In June 20 IssueBy Kim Graham RCN Reporter
School is out for students but some local teachers are attending class out in the field.
Last Friday, teachers from area counties, attended a farm tour workshop and visited local growers Anna and Matt Robins at Triple Creek Berry Farm.
The free teacher workshops, hosted by the KY Farm Bureau and local farmers, give teachers an opportunity to see hands on practice of core curriculum they teach in the class room and receive professional development credit.
Thematic lessons and materials incorporate mathematics, social studies, English, and science including tours of local agricultural operations.
“Teachers that attend these workshops can receive up to six hours of professional development,” said Scott Christmas, Director of Women and Ag Education with Kentucky Farm Bureau. “It’s practical. It’s real life application. It’s things that are important to students.”
At Triple Creek Berry Farm, Anna Robins introduced teachers to methods and practices of operating Kentucky’s only USDA certified organic blueberry farm.
Russell County native Anna Robins and husband Matt decided to buy a farm and then began working with an agricultural extension agent to decide what to grow.
“We love blueberries, they are very nutritious, and there were no blueberries around here,” Robins said. “We decided to start this farm and share it with the community.”
Blueberry bushes on the farm are now 4 years old and producing berries she said. The farm uses only organic fertilizers and good old fashioned weed pulling to ensure the plants are healthy.
She said they use a timed drip irrigation system to conserve water and more efficiently deliver water and organic fertilizer to the plants.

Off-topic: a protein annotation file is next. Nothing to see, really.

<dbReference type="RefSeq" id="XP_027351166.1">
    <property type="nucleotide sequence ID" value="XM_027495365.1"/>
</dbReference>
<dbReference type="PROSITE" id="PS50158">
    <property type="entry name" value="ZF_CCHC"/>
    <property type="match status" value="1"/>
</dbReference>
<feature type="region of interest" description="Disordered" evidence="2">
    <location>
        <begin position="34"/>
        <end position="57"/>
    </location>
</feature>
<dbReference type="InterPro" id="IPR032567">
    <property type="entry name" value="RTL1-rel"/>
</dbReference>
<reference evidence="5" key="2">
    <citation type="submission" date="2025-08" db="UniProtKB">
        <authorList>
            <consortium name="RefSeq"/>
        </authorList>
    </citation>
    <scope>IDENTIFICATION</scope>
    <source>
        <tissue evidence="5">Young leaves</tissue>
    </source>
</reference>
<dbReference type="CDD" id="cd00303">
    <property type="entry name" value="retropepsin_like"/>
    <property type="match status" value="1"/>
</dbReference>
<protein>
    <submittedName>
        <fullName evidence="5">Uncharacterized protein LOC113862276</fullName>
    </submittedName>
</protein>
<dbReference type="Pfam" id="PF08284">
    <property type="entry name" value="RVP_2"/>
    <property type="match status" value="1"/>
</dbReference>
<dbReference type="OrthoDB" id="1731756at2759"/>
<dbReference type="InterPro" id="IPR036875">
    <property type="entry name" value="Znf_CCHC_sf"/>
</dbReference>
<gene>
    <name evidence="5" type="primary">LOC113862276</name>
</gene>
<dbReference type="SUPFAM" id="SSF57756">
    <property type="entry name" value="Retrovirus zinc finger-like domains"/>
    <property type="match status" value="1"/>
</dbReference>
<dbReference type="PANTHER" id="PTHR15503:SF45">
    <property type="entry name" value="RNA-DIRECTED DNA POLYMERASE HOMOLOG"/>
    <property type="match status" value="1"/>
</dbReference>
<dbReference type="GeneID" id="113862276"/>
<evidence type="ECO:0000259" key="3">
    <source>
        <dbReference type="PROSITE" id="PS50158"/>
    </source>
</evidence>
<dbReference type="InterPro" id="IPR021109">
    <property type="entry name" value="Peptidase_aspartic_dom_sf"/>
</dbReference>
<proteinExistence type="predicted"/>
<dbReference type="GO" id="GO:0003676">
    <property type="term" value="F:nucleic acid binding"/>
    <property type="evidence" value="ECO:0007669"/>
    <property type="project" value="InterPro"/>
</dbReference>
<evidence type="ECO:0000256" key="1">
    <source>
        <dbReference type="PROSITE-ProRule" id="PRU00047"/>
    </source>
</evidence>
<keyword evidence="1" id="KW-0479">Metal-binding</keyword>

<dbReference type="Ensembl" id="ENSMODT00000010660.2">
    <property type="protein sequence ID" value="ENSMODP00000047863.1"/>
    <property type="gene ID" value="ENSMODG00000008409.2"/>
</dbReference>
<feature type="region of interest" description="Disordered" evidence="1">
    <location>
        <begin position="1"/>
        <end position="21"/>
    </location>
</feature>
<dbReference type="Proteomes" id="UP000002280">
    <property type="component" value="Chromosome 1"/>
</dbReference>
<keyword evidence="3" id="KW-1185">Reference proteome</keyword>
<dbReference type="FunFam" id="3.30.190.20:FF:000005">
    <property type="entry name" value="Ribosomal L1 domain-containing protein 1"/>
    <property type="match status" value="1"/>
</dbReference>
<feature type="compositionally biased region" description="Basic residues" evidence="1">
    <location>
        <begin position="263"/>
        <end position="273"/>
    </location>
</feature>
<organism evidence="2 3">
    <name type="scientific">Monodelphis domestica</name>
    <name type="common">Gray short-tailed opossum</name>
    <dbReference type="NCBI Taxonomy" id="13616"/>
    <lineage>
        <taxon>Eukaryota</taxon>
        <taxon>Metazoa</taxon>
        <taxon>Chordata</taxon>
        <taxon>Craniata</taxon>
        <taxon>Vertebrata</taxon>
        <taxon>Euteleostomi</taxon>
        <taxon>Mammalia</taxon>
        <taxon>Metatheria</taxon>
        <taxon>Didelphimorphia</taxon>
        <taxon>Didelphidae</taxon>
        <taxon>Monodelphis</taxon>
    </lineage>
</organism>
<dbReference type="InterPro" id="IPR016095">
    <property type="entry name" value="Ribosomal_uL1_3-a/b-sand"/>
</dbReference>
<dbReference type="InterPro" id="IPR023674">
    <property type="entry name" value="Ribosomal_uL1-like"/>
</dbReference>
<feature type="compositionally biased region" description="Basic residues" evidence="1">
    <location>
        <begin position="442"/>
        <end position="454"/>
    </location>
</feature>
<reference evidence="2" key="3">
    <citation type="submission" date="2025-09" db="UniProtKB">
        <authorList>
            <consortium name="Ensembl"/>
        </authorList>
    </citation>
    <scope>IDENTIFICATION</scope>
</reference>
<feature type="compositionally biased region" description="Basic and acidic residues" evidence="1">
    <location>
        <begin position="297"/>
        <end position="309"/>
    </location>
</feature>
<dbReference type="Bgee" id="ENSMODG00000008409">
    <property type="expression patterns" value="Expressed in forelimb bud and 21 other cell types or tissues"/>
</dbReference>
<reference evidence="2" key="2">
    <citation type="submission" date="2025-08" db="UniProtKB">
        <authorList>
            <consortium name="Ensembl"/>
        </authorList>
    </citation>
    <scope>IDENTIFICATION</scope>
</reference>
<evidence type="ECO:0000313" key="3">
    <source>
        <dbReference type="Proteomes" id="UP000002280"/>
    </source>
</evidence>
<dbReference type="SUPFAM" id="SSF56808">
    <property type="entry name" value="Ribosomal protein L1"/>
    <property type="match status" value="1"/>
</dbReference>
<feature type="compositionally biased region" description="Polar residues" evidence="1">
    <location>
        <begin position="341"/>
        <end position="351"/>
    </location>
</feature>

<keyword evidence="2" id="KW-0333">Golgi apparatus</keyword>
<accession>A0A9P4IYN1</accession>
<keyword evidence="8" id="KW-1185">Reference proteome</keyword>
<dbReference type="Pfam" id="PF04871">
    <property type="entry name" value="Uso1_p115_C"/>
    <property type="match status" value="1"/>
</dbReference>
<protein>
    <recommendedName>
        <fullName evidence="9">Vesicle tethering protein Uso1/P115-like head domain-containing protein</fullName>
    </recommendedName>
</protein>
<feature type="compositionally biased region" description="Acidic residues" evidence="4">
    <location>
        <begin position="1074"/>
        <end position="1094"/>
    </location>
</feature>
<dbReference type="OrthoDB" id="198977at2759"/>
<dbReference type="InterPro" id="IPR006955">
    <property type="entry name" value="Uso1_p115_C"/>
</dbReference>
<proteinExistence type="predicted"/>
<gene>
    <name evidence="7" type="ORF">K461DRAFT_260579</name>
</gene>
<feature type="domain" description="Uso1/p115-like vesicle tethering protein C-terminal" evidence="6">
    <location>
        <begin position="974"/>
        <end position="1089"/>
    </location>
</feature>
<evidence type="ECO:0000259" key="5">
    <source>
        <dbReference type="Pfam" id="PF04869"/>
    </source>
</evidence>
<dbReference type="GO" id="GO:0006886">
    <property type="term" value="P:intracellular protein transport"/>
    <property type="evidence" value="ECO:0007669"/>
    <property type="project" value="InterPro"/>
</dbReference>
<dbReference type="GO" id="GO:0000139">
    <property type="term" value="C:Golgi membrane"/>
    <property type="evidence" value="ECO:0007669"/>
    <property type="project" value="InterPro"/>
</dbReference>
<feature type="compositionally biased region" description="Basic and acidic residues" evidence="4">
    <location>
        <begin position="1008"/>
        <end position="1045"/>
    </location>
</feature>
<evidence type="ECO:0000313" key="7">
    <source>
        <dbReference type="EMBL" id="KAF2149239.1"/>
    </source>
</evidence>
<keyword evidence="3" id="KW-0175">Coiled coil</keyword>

Extensive research and planning, with the help of the agriculture extension service and the University of Kentucky, brought to life the organic farm that now grows blueberries, raspberries and blackberries.
Teachers showed interest asking many questions such as: How far do you space the plants? How do you protect your irrigation system in the winter? How much of your crop do birds eat?
Robins explained they space the rows 10 feet apart for ease of mowing and plants are placed 6 feet apart to allow for expansion during growth to maturity.
They drain the irrigation system in winter to prevent freezing and as for the birds, they get a pretty hefty share of berries in their diet, about 50 percent of the crop.
Teachers also toured the Robins’ hydroponic strawberry operation. The ever bearing strawberries grown on the farm produce fruit all summer.
Berries from the farm will be sold at the Russell County Farmers Market, scheduled to open Friday, June 26th at their new location at the corner of US 127 and Lakeway Drive in Russell Springs.
“When you buy from a local farmers market, you get the highest nutritional value in your products,” Robins said.
Robins, current Russell County Farmers Market president, said she and all other members of Russell County Farmers Market are registered Kentucky Proud guaranteeing the produce they sell is their own quality Kentucky grown product.
“When you buy Kentucky Proud local produce you are assured that the product you are getting is a safe, quality product,” said Christmas.
“You get a great quality product at a farmers market and because they bring it direct to the customer it also usually costs less.”
During the tour, teachers had the opportunity to taste for themselves by sampling strawberry and blueberry fruit cups and the Robins’ homemade ice cream using berries grown on their farm.
Teachers unanimously agreed they love the fresh berry filled ice cream.
In addition to the class in Russell County, Kentucky Farm Bureau will host seven additional regional teacher workshops across the state throughout June with an agricultural theme.
“The concept behind regional classes is to help develop relationships between the local farmers in the community and the schools,” said Christmas.
Several teachers left with brochures to learn more about the farm and Russell County Farmers Market.
A teacher from Pulaski County asked about bringing her class over to visit the farm during the next school year.
For more information about the free teacher workshops offered by Kentucky Farm Bureau, contact Scott Christmas at 502-495-5000, ext. 7221.